China-Singapore trade pact upgrade ready by end of this year

Singapore's National Arts Council CEO Rosa Daniel and China's Ministry of Culture and Tourism party leadership group member Du Jiang signing a memorandum of understanding for a partnership between NAC and the China National Arts Fund to promote exchanges and collaboration among artists and arts groups from both countries. At the ceremony are Joint Council for Bilateral Cooperation co-chairs, Vice-Premier Han Zheng (left) and Deputy Prime Minister Teo Chee Hean. PHOTO: LIANHE ZAOBAO

SINGAPORE - Singapore and China will conclude the upgrade of their free trade agreement by the end of this year, said Deputy Prime Minister Teo Chee Hean, giving certainty for the first time to when the new deal will be sealed.

Talks over the upgrade have taken nearly three years. The deal will enhance a trade pact that came into force in 2009, and provide Singapore businesses with greater trade facilitation and investment protection in China.

It will also feature more cooperation in areas such as legal and financial services, as well as e-commerce and the environment.

Speaking to reporters on Thursday (Sept 20) at the end of China and Singapore's key meeting on bilateral cooperation, Mr Teo said he hopes both sides can sign the improved FTA when Chinese Premier Li Keqiang visits Singapore for the 33rd Asean Summit in November.

Singapore, which was the first Asian country to have a comprehensive bilateral FTA with China, has been China's largest foreign investor since 2013.

This year's Joint Council for Bilateral Cooperation (JCBC) meeting, in its 14th year, saw a number of firsts. It was the first appearance by Chinese Vice-Premier Han Zheng as co-chair of the session. Mr Han had taken over the reins from former vice-premier Zhang Gaoli, who retired last October.

The meeting also saw the introduction of the ambitious Belt and Road Initiative as a standalone agenda item, signalling the importance of this China-led developmental masterplan in future collaborations between the two countries.

Mr Han, in his opening remarks at the JCBC, called the initiative "a major opportunity for the development of China-Singapore relations", and said China was willing to work with Singapore from a strategic and long-term perspective.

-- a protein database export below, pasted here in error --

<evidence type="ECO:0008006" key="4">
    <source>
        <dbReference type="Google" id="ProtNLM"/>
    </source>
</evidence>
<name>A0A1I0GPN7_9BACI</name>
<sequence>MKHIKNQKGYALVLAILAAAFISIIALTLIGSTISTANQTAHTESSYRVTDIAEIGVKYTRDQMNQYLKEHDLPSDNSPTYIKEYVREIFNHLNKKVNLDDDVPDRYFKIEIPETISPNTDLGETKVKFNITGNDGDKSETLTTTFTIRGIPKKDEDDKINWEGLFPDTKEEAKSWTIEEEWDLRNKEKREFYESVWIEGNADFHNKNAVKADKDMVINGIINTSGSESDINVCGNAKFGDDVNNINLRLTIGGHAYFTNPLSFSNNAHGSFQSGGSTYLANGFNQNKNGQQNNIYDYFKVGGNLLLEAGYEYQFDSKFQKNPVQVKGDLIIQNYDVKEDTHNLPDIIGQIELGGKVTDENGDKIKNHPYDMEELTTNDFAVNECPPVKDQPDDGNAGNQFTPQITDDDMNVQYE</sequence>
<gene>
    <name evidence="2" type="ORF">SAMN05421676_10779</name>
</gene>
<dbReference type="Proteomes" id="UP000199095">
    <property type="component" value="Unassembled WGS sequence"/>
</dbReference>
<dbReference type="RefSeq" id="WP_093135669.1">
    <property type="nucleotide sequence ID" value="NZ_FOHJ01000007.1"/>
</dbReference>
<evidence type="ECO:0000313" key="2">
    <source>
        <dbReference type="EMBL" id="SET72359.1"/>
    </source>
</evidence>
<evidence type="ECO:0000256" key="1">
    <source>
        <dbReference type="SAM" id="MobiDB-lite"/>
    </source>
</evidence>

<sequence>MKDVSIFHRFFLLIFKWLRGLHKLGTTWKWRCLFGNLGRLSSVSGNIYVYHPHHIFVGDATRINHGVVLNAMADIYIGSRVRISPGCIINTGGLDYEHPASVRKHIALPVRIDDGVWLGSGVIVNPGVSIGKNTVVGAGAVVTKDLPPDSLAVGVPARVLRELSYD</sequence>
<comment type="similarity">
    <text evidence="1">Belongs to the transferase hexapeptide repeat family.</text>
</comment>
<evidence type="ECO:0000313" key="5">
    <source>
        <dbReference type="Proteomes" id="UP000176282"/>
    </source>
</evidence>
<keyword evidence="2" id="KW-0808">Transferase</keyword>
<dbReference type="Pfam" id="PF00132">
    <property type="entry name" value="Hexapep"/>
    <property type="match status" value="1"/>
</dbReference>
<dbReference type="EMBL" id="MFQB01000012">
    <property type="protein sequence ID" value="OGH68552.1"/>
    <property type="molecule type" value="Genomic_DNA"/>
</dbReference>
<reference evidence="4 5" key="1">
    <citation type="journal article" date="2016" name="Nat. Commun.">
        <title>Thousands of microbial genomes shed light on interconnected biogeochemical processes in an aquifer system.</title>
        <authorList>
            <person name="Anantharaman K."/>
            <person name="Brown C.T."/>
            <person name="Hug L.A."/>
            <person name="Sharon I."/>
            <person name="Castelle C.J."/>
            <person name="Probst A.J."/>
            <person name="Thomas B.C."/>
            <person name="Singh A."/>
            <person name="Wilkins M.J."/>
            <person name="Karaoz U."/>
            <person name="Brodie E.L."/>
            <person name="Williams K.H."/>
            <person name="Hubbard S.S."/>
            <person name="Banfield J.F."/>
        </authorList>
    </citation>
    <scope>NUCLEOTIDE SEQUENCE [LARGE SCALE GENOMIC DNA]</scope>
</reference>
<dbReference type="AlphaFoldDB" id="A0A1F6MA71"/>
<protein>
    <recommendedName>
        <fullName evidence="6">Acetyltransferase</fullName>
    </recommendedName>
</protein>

Another first: The introduction of Finance Minister Heng Swee Keat as deputy co-chair of the JCBC as well as the Joint Steering Councils for the three government-to-government projects: Suzhou Industrial Park, Tianjin Eco-city and Chongqing Connectivity Initiative. Mr Heng has been touted as a potential deputy prime minister, and a contender to be the next PM.

Mr Teo said even though it was Mr Han's first outing at this annual meeting, they had good rapport. Mr Han was promoted to the all-powerful seven-member Politburo Standing Committee last October, propelling him into the top leadership ranks of the country.

"China has just had its 19th Party Congress and Two Sessions, so they have a new leadership in position. We are also transitioning our leadership in Singapore and it (JCBC) provides the leadership on both sides to get to know each other and work together on substantive projects. This will take our relationship, on a solid footing, into the future," said Mr Teo.

In his opening remarks, Mr Teo said the annual meeting's agenda has evolved to keep pace with the two countries' development and priorities. Both sides struck several agreements, such as establishing a Singapore-Shanghai cooperation council at the ministerial and mayoral level, as well as an internship programme for students of both countries.

The Monetary Authority of Singapore will also work with its Chinese counterpart to strengthen cross-border supervision, given the increased activities of investors and financial institutions in both markets. The financial authorities of both countries will also look into facilitating investment flows to support growing interest, as well as cooperate on fintech matters.

Mr Teo said China and Singapore also agreed to begin negotiations on a mutual legal assistance treaty for criminal matters, which will boost legal protection along the Belt and Road, which aims to mirror ancient trade links between China and the world over land and sea.

On the cultural front, both sides are looking at conducting research on the historical and archaeological value of a collection of treasures from the Tang Dynasty, recovered from a shipwreck found in 1998 off Belitung Island east of Sumatra. The collection belongs to the Asian Civilisations Museum and has been on exhibition there.

Officials from both sides also took stock of the progress made on the three government-to-government projects in Suzhou, Tianjin and Chongqing. The next step would be for China and Singapore to take the experience gained from running these joint projects to a third country, said Mr Teo. He was joined by a dozen ministers at the meeting, including Foreign Minister Vivian Balakrishnan, Trade and Industry Minister Chan Chun Sing, Environment and Water Resources Minister Masagos Zulkifli and Manpower Minister Josephine Teo.

Seven MOUs were also inked, among them a partnership between the National Arts Council (NAC) and the China National Arts Fund to promote exchanges and collaboration among artists and arts groups from both countries.

NAC CEO Rosa Daniel said both sides have a lot to offer. "We hope to share Singapore's multilingual and multicultural approach to artistic expression with China artists and audiences," she said. "This is also an added opportunity for our artists to build critical networks and deepen their artistic practice through skills exchange with the Chinese, such as residencies, workshops and masterclasses."

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